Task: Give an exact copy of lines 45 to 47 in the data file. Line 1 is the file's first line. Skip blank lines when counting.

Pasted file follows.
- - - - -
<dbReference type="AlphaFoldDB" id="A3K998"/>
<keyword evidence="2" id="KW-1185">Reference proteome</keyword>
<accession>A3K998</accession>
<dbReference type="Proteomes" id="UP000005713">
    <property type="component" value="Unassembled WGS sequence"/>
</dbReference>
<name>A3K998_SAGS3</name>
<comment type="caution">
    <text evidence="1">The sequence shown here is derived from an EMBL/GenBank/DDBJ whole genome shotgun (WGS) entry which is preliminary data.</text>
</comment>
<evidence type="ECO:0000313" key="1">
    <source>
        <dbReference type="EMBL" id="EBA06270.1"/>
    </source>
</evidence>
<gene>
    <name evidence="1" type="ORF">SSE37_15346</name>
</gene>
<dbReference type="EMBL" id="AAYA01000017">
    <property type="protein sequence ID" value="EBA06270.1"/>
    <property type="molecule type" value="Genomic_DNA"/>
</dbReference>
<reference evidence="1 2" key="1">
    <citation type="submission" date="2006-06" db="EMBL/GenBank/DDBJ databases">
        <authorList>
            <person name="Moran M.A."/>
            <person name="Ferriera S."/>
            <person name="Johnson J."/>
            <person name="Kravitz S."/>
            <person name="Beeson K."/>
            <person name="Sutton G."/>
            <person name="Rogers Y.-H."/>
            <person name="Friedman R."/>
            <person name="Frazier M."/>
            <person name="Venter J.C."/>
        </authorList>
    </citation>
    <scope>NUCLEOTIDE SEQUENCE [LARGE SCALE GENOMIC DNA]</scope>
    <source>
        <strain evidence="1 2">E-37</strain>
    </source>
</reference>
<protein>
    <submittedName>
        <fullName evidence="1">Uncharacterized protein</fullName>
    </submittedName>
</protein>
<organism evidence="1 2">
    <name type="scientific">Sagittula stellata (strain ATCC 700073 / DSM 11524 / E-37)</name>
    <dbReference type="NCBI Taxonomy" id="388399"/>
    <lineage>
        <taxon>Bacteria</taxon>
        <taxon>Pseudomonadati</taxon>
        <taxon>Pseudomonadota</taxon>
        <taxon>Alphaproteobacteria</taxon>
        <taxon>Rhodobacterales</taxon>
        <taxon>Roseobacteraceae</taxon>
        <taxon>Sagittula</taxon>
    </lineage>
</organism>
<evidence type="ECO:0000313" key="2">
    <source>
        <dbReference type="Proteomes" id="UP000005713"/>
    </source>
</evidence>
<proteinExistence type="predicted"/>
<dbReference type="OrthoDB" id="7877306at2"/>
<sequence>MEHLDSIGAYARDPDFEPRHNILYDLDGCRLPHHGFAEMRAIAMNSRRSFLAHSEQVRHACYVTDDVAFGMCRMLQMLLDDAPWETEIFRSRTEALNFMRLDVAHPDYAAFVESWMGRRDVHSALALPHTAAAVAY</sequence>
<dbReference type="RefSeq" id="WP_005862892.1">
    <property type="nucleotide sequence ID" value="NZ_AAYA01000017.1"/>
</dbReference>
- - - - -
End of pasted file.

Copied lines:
        <fullName evidence="1">Uncharacterized protein</fullName>
    </submittedName>
</protein>